There is a clear seasonal pattern in the data, likely a function of consumer cash flows related to holiday spending and tax refunds. Consumers typically take on more revolving debt during the holiday season. As tax refunds are issued in March and April, consumers pay off debts or reduce balances. As a result, the delinquency rate tends to be lowest each year in April. It then slowly climbs throughout the year and peaks in January or February. Since 2015, the subprime severe delinquency rate has peaked in February.
How high will the delinquency rate go?
Based on how the rate increased and peaked over the last 4 years, the subprime severe delinquency rate could reach 5.78%, an increase of 38 basis points over 2019’s February rate. To put that into perspective, a basis point increase represents almost 1,500 more subprime loans falling into severe delinquency status, given the 14.6 million subprime loans outstanding. Therefore, the new peak this year would mean more than 55,000 additional subprime auto loans would be in severe default status compared to last year. In January 2009, we reached a peak volume of subprime auto loans in severe delinquency status of just shy of 700,000. This February will likely get close to 850,000.
Will lenders stop offering subprime loans and will that hurt auto sales?
We are not seeing lenders substantially curtail subprime auto loan originations. To compensate for higher risk, we are seeing a much higher spread on the rates for auto loans relative to market rates. For example, in December, the average new-vehicle subprime auto loan rate was 18.8%, which was a year-over-year increase of 240 basis points. Relative to the 10-Year U.S. Treasury, the spread for new subprime auto loans has increased by more than 360 basis points.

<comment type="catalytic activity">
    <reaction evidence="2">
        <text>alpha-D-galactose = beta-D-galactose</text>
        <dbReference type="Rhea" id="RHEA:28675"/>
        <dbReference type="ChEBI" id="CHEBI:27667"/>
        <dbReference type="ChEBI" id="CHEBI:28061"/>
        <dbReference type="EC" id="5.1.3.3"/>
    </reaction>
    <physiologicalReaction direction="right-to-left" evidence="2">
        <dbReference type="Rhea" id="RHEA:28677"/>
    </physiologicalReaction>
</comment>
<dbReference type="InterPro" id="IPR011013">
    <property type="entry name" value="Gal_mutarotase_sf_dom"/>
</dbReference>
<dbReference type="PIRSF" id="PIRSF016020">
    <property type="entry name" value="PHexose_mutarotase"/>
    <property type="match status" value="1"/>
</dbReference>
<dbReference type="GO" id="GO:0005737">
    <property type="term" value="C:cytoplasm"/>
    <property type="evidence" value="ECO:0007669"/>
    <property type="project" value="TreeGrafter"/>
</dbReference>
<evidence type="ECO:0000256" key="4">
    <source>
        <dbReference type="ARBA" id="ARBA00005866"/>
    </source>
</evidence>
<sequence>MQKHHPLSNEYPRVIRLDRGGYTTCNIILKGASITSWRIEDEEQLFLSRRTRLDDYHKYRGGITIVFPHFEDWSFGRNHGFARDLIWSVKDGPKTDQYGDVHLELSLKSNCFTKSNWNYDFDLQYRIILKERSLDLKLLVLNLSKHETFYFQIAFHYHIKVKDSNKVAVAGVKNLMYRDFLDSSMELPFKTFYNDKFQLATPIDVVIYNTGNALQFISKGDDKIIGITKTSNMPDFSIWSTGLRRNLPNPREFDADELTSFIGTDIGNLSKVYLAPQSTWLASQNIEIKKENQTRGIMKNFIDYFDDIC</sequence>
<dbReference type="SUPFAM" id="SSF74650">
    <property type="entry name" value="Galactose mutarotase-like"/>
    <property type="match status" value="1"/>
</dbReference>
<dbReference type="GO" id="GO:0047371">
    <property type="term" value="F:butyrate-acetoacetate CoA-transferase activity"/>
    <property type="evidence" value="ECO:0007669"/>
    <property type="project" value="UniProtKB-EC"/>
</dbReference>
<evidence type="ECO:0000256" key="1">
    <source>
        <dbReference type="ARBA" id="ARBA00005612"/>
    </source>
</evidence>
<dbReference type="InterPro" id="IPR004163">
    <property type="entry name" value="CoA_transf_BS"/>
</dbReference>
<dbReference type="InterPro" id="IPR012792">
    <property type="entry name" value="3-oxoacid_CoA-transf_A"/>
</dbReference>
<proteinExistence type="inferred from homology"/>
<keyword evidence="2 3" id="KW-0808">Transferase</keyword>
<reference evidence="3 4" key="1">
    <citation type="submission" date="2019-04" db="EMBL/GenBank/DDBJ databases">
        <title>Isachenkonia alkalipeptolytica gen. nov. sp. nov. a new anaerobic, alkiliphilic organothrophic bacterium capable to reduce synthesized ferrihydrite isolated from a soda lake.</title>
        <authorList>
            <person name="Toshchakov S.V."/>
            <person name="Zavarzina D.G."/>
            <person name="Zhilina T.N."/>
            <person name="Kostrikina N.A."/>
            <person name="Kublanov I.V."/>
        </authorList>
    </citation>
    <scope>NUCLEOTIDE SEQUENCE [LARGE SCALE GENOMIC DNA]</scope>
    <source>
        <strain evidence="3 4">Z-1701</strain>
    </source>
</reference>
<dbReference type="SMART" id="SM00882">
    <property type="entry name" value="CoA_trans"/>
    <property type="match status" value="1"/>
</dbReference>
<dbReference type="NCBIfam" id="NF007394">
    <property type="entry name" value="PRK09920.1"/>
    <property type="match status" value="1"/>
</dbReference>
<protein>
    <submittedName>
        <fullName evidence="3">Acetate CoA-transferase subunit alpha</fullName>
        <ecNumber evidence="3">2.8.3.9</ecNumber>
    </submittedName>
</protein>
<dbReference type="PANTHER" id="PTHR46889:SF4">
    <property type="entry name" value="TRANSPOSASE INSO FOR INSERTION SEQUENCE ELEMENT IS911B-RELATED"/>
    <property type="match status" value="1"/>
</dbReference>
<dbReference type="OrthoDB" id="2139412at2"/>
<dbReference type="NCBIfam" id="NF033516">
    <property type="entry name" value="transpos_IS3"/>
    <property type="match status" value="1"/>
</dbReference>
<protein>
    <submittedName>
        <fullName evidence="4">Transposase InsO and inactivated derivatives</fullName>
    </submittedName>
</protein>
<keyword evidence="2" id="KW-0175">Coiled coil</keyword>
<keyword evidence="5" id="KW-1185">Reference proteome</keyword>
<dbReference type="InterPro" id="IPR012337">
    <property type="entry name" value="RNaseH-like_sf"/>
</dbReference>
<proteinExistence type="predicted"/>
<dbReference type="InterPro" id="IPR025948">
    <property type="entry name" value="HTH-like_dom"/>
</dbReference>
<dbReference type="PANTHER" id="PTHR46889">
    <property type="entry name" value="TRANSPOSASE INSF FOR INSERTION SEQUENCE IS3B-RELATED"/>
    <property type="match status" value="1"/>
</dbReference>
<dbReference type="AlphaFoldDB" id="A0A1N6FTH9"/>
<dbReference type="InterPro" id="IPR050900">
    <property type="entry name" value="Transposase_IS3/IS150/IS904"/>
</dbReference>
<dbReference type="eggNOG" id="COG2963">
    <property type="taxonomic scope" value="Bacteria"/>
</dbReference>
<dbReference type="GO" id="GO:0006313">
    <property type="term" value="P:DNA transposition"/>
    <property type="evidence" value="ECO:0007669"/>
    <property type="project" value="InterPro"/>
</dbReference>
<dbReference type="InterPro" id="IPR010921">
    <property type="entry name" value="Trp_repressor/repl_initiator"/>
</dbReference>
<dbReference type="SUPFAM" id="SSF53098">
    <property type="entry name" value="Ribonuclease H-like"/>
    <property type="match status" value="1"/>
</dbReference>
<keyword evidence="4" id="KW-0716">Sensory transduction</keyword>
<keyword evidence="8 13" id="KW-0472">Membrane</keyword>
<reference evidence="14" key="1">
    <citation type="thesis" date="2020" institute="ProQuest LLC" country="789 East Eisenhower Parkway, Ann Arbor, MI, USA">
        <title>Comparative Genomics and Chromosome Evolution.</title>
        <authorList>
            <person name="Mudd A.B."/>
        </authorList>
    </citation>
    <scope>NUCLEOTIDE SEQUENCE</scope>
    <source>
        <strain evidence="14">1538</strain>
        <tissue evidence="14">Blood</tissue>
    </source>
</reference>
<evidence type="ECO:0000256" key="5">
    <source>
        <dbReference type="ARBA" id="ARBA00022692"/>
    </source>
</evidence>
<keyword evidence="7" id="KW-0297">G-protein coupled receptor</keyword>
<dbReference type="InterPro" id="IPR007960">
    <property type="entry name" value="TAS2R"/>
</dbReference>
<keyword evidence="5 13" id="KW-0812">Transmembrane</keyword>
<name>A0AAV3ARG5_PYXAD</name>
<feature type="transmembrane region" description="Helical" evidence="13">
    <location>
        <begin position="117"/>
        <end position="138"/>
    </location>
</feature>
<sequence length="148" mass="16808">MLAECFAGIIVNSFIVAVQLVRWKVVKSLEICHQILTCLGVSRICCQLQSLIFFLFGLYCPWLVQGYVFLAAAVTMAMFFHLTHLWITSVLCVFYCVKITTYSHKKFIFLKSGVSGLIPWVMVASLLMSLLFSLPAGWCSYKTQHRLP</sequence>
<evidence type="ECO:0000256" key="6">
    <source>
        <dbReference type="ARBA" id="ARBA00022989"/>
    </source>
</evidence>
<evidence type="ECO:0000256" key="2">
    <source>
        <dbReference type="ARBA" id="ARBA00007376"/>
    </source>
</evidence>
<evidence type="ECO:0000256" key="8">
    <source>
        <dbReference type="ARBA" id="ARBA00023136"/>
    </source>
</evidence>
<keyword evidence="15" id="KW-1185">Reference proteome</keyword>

That rising risk premium is compensating lenders for increased risk. As long as lenders can be compensated for taking on risk, credit will be available, especially in what is otherwise a very low-yield financial market. We are likely to see lenders be more restrictive in some ways, like no longer lengthening terms, but the real challenge is just how high consumers can go with the rates before the payments no longer work.
In an economy with a 3.5% unemployment rate and high consumer confidence, there will be consumers seeking subprime auto loans. There’s also a cap on how high traditional consumer loan rates can get in many states that eventually could curtail subprime lending, as the risk premium theoretically needed may exceed allowed levels. In aggregate, we aren’t there yet.
The key perspective to keep in mind on auto loan rates is that even if Fed-controlled rates remain parked and lower than last year, many consumers are seeing higher, not lower, rates.
The Fed’s decision won’t alter the current trajectory for rates. Their view of the economy is also not likely to alter the market’s perception of risk in subprime. We expect the subprime delinquency rate to register new highs in January and February. As risk remains high, subprime rates will remain higher than they were a year ago.